NASCAR’s Jeff Gordon still uncertain about driving future

Jeff Gordon, filling in again for Dale Earnhardt Jr., will start 10th in Sunday’s Goody’s 500 at Martinsville Speedway.
Jeff Gordon, filling in again for Dale Earnhardt Jr., will start 10th in Sunday’s Goody’s 500 at Martinsville Speedway. AP

Jeff Gordon has a tough time saying no to Rick Hendrick.

That’s why Gordon, driving for a final time this season as a substitute for Dale Earnhardt Jr. in Sunday’s Goody’s 500 at Martinsville Speedway, sounds a little vague about how “retired” he actually is.

“Your guess is as good as mine,” Gordon said. “I can promise you I had no intentions of this happening, but here I am. ‘Never say never,’ is all I know what to say.”

Gordon then laughs, thinking about Hendrick, his former boss and team owner of Earnhardt’s No. 88 Hendrick Motorsports Chevy.

“I really don’t think I will be getting back in the Cup car again,” Gordon said. “But go ask Rick Hendrick. That really has more to do with him than anything else.”

Gordon certainly didn’t say no in July, when, while on vacation in the south of France, he received a text from Hendrick, asking if he would help fill in for Earnhardt, who at the time was out indefinitely with a concussion.

Gordon, 45, who thought he had retired after the 2015 season from a certain NASCAR Hall of Fame career that includes four championships and 93 victories, had spent the first half of this season as a television commentator for Fox. The second half was to be reserved for family time.

But when Hendrick’s text buzzed on his phone, Gordon’s sense of loyalty quickly kicked in.

He turned to his wife Ingrid and said: “Oh, boy. Here we go.”

Earnhardt’s concussion soon turned into a season-ending injury. Gordon again answered Hendrick’s call, agreeing to finish out the year for Earnhardt, splitting time with journeyman Alex Bowman.

“I hope in the future that the drivers don’t have a situation like what we had with Junior, where they need somebody to fill in for them,” Gordon said. “This little bit of experience has been kind of good for me, good for the organization and we have had a little bit of fun with it as well. If I had to do it (again), then certainly I would. But I don’t anticipate it.

“I was kind of happy to do more, sad about the situation. But if they needed me, I wanted to do a little bit more to get more comfortable with the team and the cars.”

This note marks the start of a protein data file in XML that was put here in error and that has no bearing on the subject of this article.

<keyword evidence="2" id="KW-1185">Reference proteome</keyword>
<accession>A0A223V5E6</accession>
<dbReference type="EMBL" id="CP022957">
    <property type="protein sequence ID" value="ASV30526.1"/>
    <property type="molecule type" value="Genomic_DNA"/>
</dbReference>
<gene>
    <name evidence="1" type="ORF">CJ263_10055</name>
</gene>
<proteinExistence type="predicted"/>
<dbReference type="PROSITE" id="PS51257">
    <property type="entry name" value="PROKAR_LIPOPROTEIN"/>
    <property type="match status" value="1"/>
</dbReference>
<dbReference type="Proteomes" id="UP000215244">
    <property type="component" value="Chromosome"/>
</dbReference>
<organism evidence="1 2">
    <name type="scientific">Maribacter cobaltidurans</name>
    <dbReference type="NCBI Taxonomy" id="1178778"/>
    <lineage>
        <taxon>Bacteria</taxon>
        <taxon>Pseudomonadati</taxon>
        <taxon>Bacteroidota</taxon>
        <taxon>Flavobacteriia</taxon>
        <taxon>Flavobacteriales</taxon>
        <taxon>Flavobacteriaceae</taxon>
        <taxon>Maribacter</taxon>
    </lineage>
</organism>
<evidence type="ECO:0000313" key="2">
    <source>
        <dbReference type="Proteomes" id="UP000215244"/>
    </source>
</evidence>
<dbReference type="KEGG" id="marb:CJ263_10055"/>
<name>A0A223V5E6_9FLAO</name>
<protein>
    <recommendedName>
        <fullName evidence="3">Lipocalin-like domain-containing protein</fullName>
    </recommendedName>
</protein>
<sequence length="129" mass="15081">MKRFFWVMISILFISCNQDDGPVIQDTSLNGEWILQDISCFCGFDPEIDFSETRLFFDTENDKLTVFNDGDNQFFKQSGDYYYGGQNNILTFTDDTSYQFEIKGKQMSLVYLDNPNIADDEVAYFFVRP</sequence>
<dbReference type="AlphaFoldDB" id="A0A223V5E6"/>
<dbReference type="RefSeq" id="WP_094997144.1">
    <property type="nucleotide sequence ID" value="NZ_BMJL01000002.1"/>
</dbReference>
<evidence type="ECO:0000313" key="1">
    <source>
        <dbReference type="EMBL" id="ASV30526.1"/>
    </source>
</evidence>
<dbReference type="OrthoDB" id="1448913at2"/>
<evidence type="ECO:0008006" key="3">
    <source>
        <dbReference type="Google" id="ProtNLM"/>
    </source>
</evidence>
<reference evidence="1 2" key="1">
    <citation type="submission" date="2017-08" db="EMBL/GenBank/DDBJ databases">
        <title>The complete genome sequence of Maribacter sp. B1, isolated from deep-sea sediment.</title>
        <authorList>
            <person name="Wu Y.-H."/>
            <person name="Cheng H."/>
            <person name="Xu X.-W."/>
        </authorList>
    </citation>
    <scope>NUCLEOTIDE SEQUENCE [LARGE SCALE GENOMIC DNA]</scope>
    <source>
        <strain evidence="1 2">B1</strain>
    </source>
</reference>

Sunday’s Martinsville race will be Gordon’s eighth in Earnhardt’s seat. Results have been generally underwhelming (as they have for Bowman, who will drive in the three remaining races of the season after Martinsville), with Gordon’s best finish so far a 10th at Dover in September.

But Martinsville is another matter for Gordon. He has nine career victories on the short track in southern Virginia, none more meaningful than last October. His victory in that race clinched a spot in the Chase’s championship round at Homestead-Miami Speedway.

“I love this track,” Gordon said of Martinsville. “Obviously, I have amazing memories from this race last year. I guess there was a part of me that wasn’t sure if I wanted to come back and take away from that, but at the same time I’ve always said if there is one track that I feel like I could get back in the car and feel comfortable and competitive, it’s this track.”

While Gordon isn’t racing for a championship, he has more than a passing interest in how another Hendrick driver fares Sunday. He remains a part owner of Jimmie Johnson’s No. 48 team, which remains very much alive in the Chase.

“Jeff has always been a resource,” said Johnson. “But here this weekend is even more of a resource for me than really any other time I’ve raced against him. I look at really pulling off of Jeff this weekend and using him to make my car better to work on my techniques and hopefully get the best performance out of myself.”

Will he race against his friend again? Johnson answers in the same vein as Gordon.

“That is so hard to say,” said Johnson. “He is one heck of a sub to have sitting on the bench when you need it. I’m not sure he is ready to completely stop. I think he was ready to get off the merry-go-round of 39 races a year, but the full stop -- I don’t think he is ready for.”